Then they cried out to the Lord in their trouble, and he brought them out of their distress. He stilled the storm to a whisper; the waves of the sea were hushed. Psalm 107:28-29 NIV
The Christmas season is upon us.
The music. The excitement. The decorations. The celebration of our Lord and Savior’s birth. The time for reflection, forgiveness, worship, and joy with family and friends.
But for those of us who have lost a loved one, the Christmas season can intensify emotions of sadness and feelings of loneliness. New waves of grief that had subsided become fierce and overwhelming again.
This is the fifteenth Christmas without my mom. We haven’t decorated, shopped, planned, celebrated, laughed, baked, or traveled together. I will never get to see her celebrate Christmas morning with my daughters who dress in matching jammies. They will never get to put baby Jesus in the manger together and hear her tell them about His birth.
I want to say that Christmas without her has gotten easier. In some ways it has, but with so many vivid memories of her around this time of year, the waves of grief can knock me off my feet without any notice.
I knew that my twenty-seventh Christmas with Mom would probably be our last together because she was so sick with cancer. I also knew the first Christmas without her would be hard, almost unbearable. That year my family and I booked a trip to Mexico—no tree, no traditions, no familiarity.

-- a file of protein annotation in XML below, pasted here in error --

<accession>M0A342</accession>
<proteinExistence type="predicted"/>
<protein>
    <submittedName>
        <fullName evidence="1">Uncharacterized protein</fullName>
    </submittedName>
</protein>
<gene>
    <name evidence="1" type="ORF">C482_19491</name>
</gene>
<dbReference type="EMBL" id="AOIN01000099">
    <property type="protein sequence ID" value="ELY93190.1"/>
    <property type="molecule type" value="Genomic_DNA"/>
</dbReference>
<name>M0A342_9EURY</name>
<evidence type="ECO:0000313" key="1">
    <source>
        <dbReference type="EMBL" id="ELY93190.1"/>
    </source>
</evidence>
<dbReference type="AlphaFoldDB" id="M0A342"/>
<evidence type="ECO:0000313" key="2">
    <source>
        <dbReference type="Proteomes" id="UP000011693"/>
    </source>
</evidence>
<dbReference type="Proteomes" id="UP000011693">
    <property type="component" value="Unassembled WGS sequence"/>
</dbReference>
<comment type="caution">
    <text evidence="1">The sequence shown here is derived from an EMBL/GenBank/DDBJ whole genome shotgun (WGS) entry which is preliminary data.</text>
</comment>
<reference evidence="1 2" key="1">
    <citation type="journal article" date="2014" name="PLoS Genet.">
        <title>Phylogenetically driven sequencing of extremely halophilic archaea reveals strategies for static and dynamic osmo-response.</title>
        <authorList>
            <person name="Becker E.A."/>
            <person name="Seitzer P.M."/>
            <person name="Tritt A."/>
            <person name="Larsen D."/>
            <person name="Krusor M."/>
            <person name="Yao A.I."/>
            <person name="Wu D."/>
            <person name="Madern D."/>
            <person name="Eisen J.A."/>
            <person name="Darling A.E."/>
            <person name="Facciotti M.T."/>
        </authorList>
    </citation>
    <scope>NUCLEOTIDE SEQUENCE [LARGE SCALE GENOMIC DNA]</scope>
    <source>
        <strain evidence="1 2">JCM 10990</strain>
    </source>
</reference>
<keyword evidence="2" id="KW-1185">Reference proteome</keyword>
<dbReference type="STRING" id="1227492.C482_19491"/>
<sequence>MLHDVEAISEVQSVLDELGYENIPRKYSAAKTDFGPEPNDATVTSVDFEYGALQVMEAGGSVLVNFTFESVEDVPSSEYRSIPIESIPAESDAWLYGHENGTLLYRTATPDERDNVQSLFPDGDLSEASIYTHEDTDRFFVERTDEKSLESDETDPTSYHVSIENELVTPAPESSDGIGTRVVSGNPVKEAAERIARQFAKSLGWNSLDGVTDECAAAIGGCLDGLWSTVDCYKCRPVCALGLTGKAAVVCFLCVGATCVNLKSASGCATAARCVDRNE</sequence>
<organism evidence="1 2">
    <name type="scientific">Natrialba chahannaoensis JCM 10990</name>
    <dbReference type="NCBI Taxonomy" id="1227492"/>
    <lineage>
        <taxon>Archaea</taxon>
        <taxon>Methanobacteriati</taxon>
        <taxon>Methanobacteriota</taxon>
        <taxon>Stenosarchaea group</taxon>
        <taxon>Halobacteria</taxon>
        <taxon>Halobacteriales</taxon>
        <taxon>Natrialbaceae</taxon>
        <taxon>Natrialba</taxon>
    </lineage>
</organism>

I will always carry the scars of my broken heart, but my scars are a reminder that God heals. On my fourteenth Christmas without Mom, I finally got her Christmas china set out of storage. After my mom died, I didn’t want the dishes because of the memories. This year, I was glad to have those dishes. I loved unwrapping each piece, remembering my mom, and being able to bring a part of her to my family table.
This Christmas, I cried when I got my mom’s nativity set out of storage and set it out for the first time since she left. But I found peace as I watched my daughters put the baby Jesus in the manger.
When we cry to the Lord in our troubles, He will bring us out of our distress. He will still the storm to a whisper and hush the waves of the sea.
Prayer: Lord, thank You for Your constant presence in my life. Thank You for taking the storms in my heart and calming me with Your healing touch.
Tweetable: How do you calm your Christmas storms?
Leslie Colburn is a mom and a writer with one goal: spreading encouragement and the message that re-gifting love is what matters the most. Her newest book, Perfectly YOU, is the next installment of the Cross My Heart Books series and will be released in early 2021.
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